For a caffeine addicted female like myself, not only am I certainly in the "target audience," I probably won't be able to *not* buy this tea. Together, Oprah and Starbucks will probably activate a long-dormant chip in my brain, and, (again) before you know it, I'll be building fortresses out of boxes of this tea. And talking enthusiastically about it to all of my friends. And "liking" it on Facebook unironically.

"Teavana Oprah Chai" was personally developed by Oprah. It is said to feature strong notes of cinnamon, ginger, and cardamom with a hint of clove.

This already makes me want to start crying and talking about my feelings at what was supposed to be a book club meeting, until everyone had one too many of the signature Love In the Time of Cholera cocktails I made in an attempt to one-up last month's annoyingly perfect "Middlesex homemade sushi" event, and the conversation devolved into how difficult it is to find love when nobody has cholera, and how maybe it would be easier if everyone had cholera, because that might really put things into perspective and how long should you wait to reply to a kind of meh text some guy sent after a date without seeming like the kind of girl who only demands meh texts, but also not seeming unavailable or, worse, like you're playing games, which, of course, you are, but everyone plays games and so you, genuine game-hater that you are, really have no choice.

Does anyone else feel like tea?

Tragically, no Teavana for us until April 29th.

 

The Making of Teavana Oprah Chai

 

Marketplace Morning Report for Thursday, March 20, 2014by Stacey Vanek SmithStory Type: BlogSyndication: PMPApp Respond: No

PODCAST: Veteran unemployment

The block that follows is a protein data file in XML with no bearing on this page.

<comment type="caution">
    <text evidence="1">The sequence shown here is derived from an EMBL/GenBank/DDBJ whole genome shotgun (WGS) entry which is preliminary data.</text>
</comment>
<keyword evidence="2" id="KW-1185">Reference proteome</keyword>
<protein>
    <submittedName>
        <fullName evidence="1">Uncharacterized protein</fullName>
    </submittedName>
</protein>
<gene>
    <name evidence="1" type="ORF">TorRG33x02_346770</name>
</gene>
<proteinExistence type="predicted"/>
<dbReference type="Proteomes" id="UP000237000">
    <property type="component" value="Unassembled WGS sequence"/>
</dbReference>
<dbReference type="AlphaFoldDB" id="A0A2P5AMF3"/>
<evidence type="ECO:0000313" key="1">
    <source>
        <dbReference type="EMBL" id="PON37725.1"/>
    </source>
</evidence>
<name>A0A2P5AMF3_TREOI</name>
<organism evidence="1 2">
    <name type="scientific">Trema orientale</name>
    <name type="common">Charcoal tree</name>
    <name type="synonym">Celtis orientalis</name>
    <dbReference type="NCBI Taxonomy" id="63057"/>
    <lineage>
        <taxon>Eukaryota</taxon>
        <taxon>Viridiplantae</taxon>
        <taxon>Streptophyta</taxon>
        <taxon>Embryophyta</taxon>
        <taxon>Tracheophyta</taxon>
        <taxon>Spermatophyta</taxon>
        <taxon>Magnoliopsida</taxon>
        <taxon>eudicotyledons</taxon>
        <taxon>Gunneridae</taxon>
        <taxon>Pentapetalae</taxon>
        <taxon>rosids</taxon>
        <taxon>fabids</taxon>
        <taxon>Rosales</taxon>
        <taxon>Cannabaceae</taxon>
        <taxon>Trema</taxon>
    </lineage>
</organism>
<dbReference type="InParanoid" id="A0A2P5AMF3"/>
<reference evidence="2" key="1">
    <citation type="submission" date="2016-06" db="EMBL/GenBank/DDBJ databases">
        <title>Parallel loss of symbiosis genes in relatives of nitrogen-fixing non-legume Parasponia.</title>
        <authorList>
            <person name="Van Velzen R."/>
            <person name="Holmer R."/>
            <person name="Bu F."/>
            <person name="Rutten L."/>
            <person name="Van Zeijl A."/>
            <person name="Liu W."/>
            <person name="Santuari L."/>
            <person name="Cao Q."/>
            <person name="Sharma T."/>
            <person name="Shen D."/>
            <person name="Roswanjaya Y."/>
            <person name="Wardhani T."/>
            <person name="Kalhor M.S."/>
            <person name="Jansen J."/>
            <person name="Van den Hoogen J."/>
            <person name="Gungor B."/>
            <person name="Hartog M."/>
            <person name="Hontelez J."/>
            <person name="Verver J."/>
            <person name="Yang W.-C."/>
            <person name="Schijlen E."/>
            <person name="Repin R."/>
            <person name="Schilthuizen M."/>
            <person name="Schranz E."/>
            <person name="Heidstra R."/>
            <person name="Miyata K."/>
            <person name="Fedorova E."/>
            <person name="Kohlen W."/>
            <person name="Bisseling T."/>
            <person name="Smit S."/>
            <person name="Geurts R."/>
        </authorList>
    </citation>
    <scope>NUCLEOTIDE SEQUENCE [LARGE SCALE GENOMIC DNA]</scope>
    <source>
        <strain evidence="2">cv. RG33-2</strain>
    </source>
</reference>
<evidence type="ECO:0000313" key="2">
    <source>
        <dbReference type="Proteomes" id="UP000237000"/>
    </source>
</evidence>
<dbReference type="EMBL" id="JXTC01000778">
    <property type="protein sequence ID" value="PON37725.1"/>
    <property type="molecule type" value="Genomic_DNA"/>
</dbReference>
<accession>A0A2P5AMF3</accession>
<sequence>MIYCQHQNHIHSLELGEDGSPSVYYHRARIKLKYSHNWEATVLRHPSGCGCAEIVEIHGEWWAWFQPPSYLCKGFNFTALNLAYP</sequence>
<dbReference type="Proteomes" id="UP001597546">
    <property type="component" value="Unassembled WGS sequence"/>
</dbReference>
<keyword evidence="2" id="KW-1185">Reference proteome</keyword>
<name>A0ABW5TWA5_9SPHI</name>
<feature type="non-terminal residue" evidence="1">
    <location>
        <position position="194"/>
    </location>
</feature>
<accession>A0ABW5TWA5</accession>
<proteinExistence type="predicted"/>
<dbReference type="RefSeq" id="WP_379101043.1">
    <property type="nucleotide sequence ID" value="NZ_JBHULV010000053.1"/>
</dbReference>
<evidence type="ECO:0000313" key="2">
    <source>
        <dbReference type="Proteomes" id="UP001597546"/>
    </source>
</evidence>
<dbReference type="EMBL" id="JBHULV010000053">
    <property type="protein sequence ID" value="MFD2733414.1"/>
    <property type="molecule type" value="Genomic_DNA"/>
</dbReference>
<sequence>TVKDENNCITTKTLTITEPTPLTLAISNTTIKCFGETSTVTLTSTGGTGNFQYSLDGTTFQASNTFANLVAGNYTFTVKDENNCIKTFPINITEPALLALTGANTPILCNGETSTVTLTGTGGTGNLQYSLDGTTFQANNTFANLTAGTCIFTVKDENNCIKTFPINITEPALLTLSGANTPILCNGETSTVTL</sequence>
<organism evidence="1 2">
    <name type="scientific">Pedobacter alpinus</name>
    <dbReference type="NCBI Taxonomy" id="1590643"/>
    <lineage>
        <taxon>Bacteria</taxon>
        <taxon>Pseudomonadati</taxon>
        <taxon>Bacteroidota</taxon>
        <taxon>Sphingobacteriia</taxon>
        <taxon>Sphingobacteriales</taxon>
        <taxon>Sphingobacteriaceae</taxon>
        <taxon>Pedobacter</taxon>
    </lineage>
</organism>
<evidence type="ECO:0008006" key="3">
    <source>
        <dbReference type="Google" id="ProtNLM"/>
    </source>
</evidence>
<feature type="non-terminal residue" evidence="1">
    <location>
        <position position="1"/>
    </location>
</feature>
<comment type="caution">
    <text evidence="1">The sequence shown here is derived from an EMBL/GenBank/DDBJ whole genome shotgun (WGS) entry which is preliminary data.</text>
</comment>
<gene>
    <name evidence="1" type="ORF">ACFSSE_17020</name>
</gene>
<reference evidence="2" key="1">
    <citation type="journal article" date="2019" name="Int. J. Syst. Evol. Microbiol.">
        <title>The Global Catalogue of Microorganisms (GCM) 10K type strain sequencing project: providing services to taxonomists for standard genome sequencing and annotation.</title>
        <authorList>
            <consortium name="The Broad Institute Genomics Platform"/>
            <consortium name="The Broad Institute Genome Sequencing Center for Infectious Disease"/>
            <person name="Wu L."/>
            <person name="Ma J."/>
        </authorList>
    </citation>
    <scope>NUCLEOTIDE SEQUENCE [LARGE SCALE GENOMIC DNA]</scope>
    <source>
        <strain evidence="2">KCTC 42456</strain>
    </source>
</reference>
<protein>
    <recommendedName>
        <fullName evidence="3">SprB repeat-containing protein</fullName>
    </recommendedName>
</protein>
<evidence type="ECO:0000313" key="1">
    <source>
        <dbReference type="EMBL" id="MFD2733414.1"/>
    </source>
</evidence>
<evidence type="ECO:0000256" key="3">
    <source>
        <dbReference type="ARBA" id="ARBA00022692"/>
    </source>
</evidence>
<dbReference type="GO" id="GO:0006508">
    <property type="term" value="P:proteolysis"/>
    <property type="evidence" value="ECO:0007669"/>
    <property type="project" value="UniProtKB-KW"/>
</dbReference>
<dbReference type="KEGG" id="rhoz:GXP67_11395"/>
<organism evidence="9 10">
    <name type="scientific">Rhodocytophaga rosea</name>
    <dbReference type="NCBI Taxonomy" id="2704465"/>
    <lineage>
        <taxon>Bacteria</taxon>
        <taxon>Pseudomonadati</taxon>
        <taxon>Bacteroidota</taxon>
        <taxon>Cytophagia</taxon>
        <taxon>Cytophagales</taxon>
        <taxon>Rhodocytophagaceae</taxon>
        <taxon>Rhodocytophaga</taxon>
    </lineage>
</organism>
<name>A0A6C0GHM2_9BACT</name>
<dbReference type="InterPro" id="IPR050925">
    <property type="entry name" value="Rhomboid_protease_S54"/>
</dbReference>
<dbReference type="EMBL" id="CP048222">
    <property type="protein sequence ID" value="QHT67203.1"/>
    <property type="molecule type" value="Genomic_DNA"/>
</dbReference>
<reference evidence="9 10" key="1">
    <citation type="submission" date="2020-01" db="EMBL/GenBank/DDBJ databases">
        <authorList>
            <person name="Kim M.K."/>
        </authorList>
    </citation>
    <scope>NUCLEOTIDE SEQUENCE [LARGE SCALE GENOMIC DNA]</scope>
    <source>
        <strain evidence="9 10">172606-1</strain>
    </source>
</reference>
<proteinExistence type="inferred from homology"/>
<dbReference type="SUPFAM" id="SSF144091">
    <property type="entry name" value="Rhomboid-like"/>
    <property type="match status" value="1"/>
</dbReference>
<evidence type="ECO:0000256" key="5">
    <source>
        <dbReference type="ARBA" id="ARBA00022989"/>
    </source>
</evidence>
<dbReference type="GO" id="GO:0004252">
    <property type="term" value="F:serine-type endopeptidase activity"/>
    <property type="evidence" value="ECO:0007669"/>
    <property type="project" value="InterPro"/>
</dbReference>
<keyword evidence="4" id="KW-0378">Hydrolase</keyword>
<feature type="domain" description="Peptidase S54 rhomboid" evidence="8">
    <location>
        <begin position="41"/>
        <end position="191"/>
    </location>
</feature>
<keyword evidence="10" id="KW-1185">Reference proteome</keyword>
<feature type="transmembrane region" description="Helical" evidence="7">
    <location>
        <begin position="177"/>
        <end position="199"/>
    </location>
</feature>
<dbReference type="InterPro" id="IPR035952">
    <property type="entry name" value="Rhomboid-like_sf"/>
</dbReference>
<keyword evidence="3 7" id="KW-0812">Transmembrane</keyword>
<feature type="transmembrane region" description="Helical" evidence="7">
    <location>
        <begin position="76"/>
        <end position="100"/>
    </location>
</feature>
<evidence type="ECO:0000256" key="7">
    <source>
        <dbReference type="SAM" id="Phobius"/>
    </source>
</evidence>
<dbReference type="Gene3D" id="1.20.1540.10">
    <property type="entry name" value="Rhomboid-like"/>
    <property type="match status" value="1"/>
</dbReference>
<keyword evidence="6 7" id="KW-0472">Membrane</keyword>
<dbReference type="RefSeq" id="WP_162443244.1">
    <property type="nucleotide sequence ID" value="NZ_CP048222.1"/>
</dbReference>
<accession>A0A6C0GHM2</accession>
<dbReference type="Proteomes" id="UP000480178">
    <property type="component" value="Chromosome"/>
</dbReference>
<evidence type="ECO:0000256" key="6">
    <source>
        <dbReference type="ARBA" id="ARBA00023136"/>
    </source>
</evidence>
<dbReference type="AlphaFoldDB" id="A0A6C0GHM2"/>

Marketplace - American Public Media - Thu, 2014-03-20 06:55
Thursday, March 20, 2014 - 07:25 Kevork Djansezian/Getty Images

A brochure by Disney Corporation is placed on a table during a jobs fair for veterans called 'Serving Those Who Have Served' on the campus of University of Southern California on March 20, 2013 in Los Angeles, Calif.

The benchmark interest rate in America is higher now than it was before the new chair of the Federal Reserve's briefing yesterday. 2.77 percent is the 10 year yield versus 2.67 percent. We get our own briefing from Diane Swonk, chief economist at Mesirow Financial in Chicago.

And, the Labor Department is expected to release its annual report on the job situation for veterans soon. The jobless rate for those who served after 9/11 has tended to be higher than the overall unemployment rate. Though typically highly skilled, disciplined and hard-working, veterans of recent conflicts often have more difficulty than civilians in finding work.

Meanwhile, more than two years after a 5.8-magnitude earthquake damaged the Washington Monument, the U.S. National Park Service is readying to reopen it to tourists this spring. Examining and repairing the monument’s more than 30,000 stone pieces cost $15 million, but that work is being paid for in a novel way. The government split the tab with billionaire David Rubenstein.

Marketplace Morning Report for Thursday, March 20, 2014by David BrancaccioPodcast Title: PODCAST: Veteran unemploymentSyndication: All in oneApp Respond: No

Reprimand, $20K Fine, No Jail Time For General's Sexual Misconduct

NPR News - Thu, 2014-03-20 06:52

Brig. Gen. Jeffrey Sinclair had been accused of sexually assaulting a subordinate. He struck a deal to plead guilty to lesser charges. He was not demoted.

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French-Fry Conspiracy: Genes Can Make Fried Foods More Fattening